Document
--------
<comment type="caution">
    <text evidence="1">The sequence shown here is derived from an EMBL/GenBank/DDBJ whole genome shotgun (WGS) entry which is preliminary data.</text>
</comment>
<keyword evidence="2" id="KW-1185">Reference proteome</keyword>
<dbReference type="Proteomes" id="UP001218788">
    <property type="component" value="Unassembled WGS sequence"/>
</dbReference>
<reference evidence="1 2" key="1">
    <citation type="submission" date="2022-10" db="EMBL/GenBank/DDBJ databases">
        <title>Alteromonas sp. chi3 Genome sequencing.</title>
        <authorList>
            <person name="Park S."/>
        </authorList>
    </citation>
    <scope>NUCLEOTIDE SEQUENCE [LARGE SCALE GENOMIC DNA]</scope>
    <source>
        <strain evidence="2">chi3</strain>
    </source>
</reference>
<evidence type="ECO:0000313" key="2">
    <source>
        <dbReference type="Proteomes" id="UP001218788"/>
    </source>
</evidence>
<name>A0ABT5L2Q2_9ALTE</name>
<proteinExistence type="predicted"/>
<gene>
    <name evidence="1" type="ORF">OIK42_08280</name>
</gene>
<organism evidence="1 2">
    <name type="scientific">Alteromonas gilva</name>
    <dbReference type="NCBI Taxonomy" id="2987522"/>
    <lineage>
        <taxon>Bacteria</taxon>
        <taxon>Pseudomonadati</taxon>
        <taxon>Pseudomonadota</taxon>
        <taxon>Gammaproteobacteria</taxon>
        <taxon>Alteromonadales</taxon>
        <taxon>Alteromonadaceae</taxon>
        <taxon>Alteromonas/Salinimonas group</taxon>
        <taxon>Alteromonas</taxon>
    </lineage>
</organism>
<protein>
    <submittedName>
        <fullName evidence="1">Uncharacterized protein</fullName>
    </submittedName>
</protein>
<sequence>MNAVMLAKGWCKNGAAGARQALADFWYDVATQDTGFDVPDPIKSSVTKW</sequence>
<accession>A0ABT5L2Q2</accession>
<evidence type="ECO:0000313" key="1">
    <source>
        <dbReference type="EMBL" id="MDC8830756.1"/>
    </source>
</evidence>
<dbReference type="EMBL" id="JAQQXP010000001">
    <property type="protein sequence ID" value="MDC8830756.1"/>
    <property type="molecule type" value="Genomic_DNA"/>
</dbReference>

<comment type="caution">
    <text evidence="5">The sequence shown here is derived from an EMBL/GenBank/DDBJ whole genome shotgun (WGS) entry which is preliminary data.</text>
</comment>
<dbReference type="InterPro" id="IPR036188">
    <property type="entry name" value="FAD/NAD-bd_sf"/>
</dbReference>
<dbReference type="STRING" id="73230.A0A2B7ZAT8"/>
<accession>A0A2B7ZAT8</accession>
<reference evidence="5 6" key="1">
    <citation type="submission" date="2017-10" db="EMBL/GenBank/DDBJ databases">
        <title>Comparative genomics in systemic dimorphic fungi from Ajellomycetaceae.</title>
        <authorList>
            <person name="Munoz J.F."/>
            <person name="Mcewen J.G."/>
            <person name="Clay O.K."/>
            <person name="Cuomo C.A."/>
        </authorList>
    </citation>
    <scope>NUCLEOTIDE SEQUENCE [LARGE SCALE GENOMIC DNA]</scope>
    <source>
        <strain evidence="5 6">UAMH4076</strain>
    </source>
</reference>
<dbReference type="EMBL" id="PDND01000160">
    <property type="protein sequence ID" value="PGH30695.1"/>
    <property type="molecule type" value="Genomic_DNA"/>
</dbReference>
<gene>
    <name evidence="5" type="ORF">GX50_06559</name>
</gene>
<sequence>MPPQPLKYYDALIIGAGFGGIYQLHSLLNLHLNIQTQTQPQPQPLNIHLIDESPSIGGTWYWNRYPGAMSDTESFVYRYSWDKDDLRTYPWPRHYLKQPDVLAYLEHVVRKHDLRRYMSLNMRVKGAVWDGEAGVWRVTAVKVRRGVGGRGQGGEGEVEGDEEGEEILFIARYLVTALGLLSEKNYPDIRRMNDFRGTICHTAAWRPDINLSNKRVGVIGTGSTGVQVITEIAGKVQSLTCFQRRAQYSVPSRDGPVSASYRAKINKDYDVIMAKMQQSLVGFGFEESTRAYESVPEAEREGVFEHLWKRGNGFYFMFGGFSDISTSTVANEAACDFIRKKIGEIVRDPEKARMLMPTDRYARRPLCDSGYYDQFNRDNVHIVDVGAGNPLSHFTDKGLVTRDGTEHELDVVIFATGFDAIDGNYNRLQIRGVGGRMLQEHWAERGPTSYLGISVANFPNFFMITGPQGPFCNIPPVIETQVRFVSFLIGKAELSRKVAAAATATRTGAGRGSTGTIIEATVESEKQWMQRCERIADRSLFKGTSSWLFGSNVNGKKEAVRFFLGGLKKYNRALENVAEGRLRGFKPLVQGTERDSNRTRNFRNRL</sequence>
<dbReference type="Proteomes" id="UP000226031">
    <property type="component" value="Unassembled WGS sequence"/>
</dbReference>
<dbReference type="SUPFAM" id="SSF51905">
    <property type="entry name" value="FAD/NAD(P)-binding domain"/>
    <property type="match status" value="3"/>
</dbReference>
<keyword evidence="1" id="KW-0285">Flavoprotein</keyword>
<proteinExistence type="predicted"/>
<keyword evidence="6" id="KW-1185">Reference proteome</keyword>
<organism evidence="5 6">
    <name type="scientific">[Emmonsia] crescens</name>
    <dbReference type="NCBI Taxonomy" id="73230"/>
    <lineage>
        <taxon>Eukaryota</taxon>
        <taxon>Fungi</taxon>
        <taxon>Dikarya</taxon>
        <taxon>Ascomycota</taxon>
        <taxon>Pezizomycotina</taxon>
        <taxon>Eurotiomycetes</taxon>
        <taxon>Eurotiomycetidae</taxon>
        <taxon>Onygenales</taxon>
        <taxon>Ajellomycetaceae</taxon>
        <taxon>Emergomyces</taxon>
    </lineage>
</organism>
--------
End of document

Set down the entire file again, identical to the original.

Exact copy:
<comment type="caution">
    <text evidence="1">The sequence shown here is derived from an EMBL/GenBank/DDBJ whole genome shotgun (WGS) entry which is preliminary data.</text>
</comment>
<keyword evidence="2" id="KW-1185">Reference proteome</keyword>
<dbReference type="Proteomes" id="UP001218788">
    <property type="component" value="Unassembled WGS sequence"/>
</dbReference>
<reference evidence="1 2" key="1">
    <citation type="submission" date="2022-10" db="EMBL/GenBank/DDBJ databases">
        <title>Alteromonas sp. chi3 Genome sequencing.</title>
        <authorList>
            <person name="Park S."/>
        </authorList>
    </citation>
    <scope>NUCLEOTIDE SEQUENCE [LARGE SCALE GENOMIC DNA]</scope>
    <source>
        <strain evidence="2">chi3</strain>
    </source>
</reference>
<evidence type="ECO:0000313" key="2">
    <source>
        <dbReference type="Proteomes" id="UP001218788"/>
    </source>
</evidence>
<name>A0ABT5L2Q2_9ALTE</name>
<proteinExistence type="predicted"/>
<gene>
    <name evidence="1" type="ORF">OIK42_08280</name>
</gene>
<organism evidence="1 2">
    <name type="scientific">Alteromonas gilva</name>
    <dbReference type="NCBI Taxonomy" id="2987522"/>
    <lineage>
        <taxon>Bacteria</taxon>
        <taxon>Pseudomonadati</taxon>
        <taxon>Pseudomonadota</taxon>
        <taxon>Gammaproteobacteria</taxon>
        <taxon>Alteromonadales</taxon>
        <taxon>Alteromonadaceae</taxon>
        <taxon>Alteromonas/Salinimonas group</taxon>
        <taxon>Alteromonas</taxon>
    </lineage>
</organism>
<protein>
    <submittedName>
        <fullName evidence="1">Uncharacterized protein</fullName>
    </submittedName>
</protein>
<sequence>MNAVMLAKGWCKNGAAGARQALADFWYDVATQDTGFDVPDPIKSSVTKW</sequence>
<accession>A0ABT5L2Q2</accession>
<evidence type="ECO:0000313" key="1">
    <source>
        <dbReference type="EMBL" id="MDC8830756.1"/>
    </source>
</evidence>
<dbReference type="EMBL" id="JAQQXP010000001">
    <property type="protein sequence ID" value="MDC8830756.1"/>
    <property type="molecule type" value="Genomic_DNA"/>
</dbReference>

<comment type="caution">
    <text evidence="5">The sequence shown here is derived from an EMBL/GenBank/DDBJ whole genome shotgun (WGS) entry which is preliminary data.</text>
</comment>
<dbReference type="InterPro" id="IPR036188">
    <property type="entry name" value="FAD/NAD-bd_sf"/>
</dbReference>
<dbReference type="STRING" id="73230.A0A2B7ZAT8"/>
<accession>A0A2B7ZAT8</accession>
<reference evidence="5 6" key="1">
    <citation type="submission" date="2017-10" db="EMBL/GenBank/DDBJ databases">
        <title>Comparative genomics in systemic dimorphic fungi from Ajellomycetaceae.</title>
        <authorList>
            <person name="Munoz J.F."/>
            <person name="Mcewen J.G."/>
            <person name="Clay O.K."/>
            <person name="Cuomo C.A."/>
        </authorList>
    </citation>
    <scope>NUCLEOTIDE SEQUENCE [LARGE SCALE GENOMIC DNA]</scope>
    <source>
        <strain evidence="5 6">UAMH4076</strain>
    </source>
</reference>
<dbReference type="EMBL" id="PDND01000160">
    <property type="protein sequence ID" value="PGH30695.1"/>
    <property type="molecule type" value="Genomic_DNA"/>
</dbReference>
<gene>
    <name evidence="5" type="ORF">GX50_06559</name>
</gene>
<sequence>MPPQPLKYYDALIIGAGFGGIYQLHSLLNLHLNIQTQTQPQPQPLNIHLIDESPSIGGTWYWNRYPGAMSDTESFVYRYSWDKDDLRTYPWPRHYLKQPDVLAYLEHVVRKHDLRRYMSLNMRVKGAVWDGEAGVWRVTAVKVRRGVGGRGQGGEGEVEGDEEGEEILFIARYLVTALGLLSEKNYPDIRRMNDFRGTICHTAAWRPDINLSNKRVGVIGTGSTGVQVITEIAGKVQSLTCFQRRAQYSVPSRDGPVSASYRAKINKDYDVIMAKMQQSLVGFGFEESTRAYESVPEAEREGVFEHLWKRGNGFYFMFGGFSDISTSTVANEAACDFIRKKIGEIVRDPEKARMLMPTDRYARRPLCDSGYYDQFNRDNVHIVDVGAGNPLSHFTDKGLVTRDGTEHELDVVIFATGFDAIDGNYNRLQIRGVGGRMLQEHWAERGPTSYLGISVANFPNFFMITGPQGPFCNIPPVIETQVRFVSFLIGKAELSRKVAAAATATRTGAGRGSTGTIIEATVESEKQWMQRCERIADRSLFKGTSSWLFGSNVNGKKEAVRFFLGGLKKYNRALENVAEGRLRGFKPLVQGTERDSNRTRNFRNRL</sequence>
<dbReference type="Proteomes" id="UP000226031">
    <property type="component" value="Unassembled WGS sequence"/>
</dbReference>
<dbReference type="SUPFAM" id="SSF51905">
    <property type="entry name" value="FAD/NAD(P)-binding domain"/>
    <property type="match status" value="3"/>
</dbReference>
<keyword evidence="1" id="KW-0285">Flavoprotein</keyword>
<proteinExistence type="predicted"/>
<keyword evidence="6" id="KW-1185">Reference proteome</keyword>
<organism evidence="5 6">
    <name type="scientific">[Emmonsia] crescens</name>
    <dbReference type="NCBI Taxonomy" id="73230"/>
    <lineage>
        <taxon>Eukaryota</taxon>
        <taxon>Fungi</taxon>
        <taxon>Dikarya</taxon>
        <taxon>Ascomycota</taxon>
        <taxon>Pezizomycotina</taxon>
        <taxon>Eurotiomycetes</taxon>
        <taxon>Eurotiomycetidae</taxon>
        <taxon>Onygenales</taxon>
        <taxon>Ajellomycetaceae</taxon>
        <taxon>Emergomyces</taxon>
    </lineage>
</organism>